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Connected Learning: An Agenda for Research and Design

Connected Learning: An Agenda for Research and Design

Written by Christina Cantrill
January 29, 2013

Connected learning is realized when a young person is able to pursue a personal interest or passion with the support of friends and caring adults, and is in turn able to link this learning and interest to academic achievement, career success or civic engagement.

The “Connected Learning” framework describes a set of design and learning principles meant to support a new approach to learning anchored in a rich history of teaching and learning research and theory. Emerging from the MacArthur Foundation’s Digital Media and Learning Initiative, of which the National Writing Project is a key member, these principles have now been more fully described in a newly released report, Connected Learning: An Agenda for Research and Design.

In this report, the authors expand on the principles in an ongoing effort to draw linkages between existing approaches that share a set of core values and goals while simultaneously engaging the affordances of new media and networked technologies. Specific attention is brought to participation in and equitable access to expanded and connected learning opportunities for all learners.

Bringing together and integrating the motivations, content, and abilities from social, interest-driven, and formal educational spheres promises to expand the reach of meaningful and sustained learning.

Connected learning is described as a “work in progress” and the report is an invitation to participate in researching, articulating, and building this movement.
Open ConnectedLearning_report.pdf

Connected Learning Report Webinar Mini-Series

These Connected Learning TV webinar archives form a mini-series related to the release of the Connected Learning: An Research and Design Agenda report.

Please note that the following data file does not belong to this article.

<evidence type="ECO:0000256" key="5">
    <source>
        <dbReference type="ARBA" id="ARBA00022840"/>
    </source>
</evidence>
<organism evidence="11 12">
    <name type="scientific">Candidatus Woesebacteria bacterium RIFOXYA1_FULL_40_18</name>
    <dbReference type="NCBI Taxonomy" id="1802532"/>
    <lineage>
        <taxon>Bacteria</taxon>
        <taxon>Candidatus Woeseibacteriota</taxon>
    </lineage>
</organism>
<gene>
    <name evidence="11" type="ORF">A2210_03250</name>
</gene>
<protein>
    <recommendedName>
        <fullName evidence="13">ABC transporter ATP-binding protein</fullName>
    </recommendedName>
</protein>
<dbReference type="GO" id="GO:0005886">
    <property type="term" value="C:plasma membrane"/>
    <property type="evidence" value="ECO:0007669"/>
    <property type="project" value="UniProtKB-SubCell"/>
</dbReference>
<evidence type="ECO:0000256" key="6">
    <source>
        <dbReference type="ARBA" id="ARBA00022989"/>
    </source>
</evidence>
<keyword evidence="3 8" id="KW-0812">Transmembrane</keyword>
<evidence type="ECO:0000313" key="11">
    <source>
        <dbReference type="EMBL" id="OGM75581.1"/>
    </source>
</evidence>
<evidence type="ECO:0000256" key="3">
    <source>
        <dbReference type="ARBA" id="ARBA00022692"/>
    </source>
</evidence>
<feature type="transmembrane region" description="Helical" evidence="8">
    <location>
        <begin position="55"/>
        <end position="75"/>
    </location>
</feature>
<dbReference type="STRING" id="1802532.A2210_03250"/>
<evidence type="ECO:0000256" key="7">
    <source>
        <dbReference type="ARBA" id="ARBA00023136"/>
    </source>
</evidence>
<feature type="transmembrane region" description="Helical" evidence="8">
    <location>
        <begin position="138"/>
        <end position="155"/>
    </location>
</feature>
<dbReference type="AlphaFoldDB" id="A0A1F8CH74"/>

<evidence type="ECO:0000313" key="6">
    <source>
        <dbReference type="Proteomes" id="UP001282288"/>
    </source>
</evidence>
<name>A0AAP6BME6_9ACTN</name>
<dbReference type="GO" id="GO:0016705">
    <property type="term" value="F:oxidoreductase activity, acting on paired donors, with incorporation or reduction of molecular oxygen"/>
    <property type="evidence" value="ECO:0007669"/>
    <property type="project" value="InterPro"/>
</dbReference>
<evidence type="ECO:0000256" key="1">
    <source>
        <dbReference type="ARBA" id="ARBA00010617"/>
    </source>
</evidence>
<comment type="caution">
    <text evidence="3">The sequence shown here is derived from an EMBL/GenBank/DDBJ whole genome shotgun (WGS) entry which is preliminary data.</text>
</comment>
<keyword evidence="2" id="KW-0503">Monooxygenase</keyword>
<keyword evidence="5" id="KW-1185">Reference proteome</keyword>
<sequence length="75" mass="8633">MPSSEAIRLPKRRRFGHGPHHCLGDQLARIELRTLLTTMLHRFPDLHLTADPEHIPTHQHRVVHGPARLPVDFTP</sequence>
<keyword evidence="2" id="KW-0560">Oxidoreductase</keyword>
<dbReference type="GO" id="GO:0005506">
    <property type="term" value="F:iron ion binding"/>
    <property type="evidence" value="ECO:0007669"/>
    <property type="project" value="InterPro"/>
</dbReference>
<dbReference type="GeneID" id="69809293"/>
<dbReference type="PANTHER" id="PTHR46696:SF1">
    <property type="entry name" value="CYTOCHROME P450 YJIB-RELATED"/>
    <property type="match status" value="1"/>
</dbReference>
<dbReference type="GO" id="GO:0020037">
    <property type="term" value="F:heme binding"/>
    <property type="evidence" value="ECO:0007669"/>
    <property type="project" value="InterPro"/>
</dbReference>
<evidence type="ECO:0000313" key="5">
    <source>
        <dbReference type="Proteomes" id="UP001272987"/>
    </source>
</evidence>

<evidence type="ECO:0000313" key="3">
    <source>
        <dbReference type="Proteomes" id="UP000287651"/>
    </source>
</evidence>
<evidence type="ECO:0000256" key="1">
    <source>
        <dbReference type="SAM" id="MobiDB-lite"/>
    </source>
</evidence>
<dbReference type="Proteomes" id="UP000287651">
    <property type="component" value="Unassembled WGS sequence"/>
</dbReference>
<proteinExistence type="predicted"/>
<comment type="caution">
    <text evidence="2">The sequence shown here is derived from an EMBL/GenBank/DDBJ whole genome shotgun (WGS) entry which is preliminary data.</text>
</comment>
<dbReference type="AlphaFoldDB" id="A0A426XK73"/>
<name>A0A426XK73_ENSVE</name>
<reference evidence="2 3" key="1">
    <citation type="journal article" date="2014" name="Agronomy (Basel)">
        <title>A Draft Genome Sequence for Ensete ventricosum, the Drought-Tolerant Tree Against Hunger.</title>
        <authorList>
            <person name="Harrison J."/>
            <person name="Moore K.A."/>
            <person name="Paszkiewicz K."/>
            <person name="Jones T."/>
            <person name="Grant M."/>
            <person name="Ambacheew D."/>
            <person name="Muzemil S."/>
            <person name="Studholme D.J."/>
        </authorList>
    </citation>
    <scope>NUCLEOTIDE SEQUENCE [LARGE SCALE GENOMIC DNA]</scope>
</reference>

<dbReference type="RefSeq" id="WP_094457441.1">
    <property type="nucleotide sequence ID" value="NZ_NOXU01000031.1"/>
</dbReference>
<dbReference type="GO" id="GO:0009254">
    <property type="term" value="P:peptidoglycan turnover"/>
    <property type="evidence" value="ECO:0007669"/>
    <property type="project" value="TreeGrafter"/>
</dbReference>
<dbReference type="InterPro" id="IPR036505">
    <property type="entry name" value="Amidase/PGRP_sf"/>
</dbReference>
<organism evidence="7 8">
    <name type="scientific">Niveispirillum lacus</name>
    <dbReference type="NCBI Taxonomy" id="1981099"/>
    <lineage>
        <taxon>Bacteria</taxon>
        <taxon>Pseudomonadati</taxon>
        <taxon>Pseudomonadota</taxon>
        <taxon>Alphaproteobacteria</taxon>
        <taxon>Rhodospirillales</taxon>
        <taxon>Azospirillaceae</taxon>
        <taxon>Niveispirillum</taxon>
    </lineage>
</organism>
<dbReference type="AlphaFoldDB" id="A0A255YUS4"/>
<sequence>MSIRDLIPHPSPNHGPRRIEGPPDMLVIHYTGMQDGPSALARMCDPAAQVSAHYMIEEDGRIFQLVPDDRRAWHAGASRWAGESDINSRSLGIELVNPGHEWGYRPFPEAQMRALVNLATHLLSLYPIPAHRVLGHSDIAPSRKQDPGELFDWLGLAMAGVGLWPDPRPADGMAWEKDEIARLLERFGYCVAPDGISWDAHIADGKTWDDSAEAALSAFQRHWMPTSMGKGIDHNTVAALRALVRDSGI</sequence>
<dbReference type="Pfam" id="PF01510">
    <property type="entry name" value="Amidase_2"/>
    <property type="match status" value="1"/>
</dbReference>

Jean Rhodes – Effective Mentorship Through Shared Purpose and Interest

Sonia Livingstone – The Realities of Youth and Peer Culture: Balancing Learning Opportunities and Risks

Craig Watkins & Juliet Schor – Connected Learning As Pathway to Equity & Opportunity

Kris Gutierrez & Bill Penuel – Assessing Connected Learning Outcomes

Connected Learning Infographic

This infographic can be downloaded and shared for web or print uses.

Exploring Connected Learning

At the NWP, as well as in many other places across the globe (see #etmooc, #literacies chat,, EdWeek) educators are learning, thinking and unpacking, together, the principles of Connected Learning.

We are Learning Connected Learning, together.

In looking at the principles of Connected Learning upon the release of the research and design agenda, Justin Reich from the Berkman Center asks key and important questions about the road from the design principles of Connected Learning pedagogy to greater equity in society. See, “Building a More Inclusive Digital Media and Learning Environment.”

At the NWP right now, we are asking related questions in an open national study group, such as:

  • What does connected learning look like with schools in the mix and in what ways does this support an equity agenda?
  • There are many ways to be connected, so what is the role of digital in these learning and design frameworks?
  • How do we foster healthy self-directed learning?
  • What does a peer-supported environment really look like?
  • How do critical pedagogical/literacies fit in?
  • And how do we support a connected vision of learning that is truly equitable?

At the Digital Media and Learning Conference in March 2013, questions about Democratic Futures in relation to Connected Learning were being explored, such as:

  • To what extent do digital media and participatory culture enable or hinder civic identity and engagement?
  • What are the benefits to young people—social, psychological, educational, political—of participation in civic life? How does youth activism benefit society more broadly? Does the use of digital and networked media alter the nature of these benefits?
  • What is the relationship between media technologies and the political uprisings currently emerging around the world?
  • How are new political actors innovating in ways that remake what it means to be an active and connected citizen in the world today?
  • What types of policy interventions best support the development of resources—educational, local, and organizational—that engender greater youth involvement in the issues that impact their communities and the world?
  • How are local and global initiatives challenging the civic opportunity gap and building civic participation along the social and economic margins? What forms of social innovation help make participation in civic life more open, diverse, and democratic?

What do you notice about connected learning? What are some key questions and inquiries for you?

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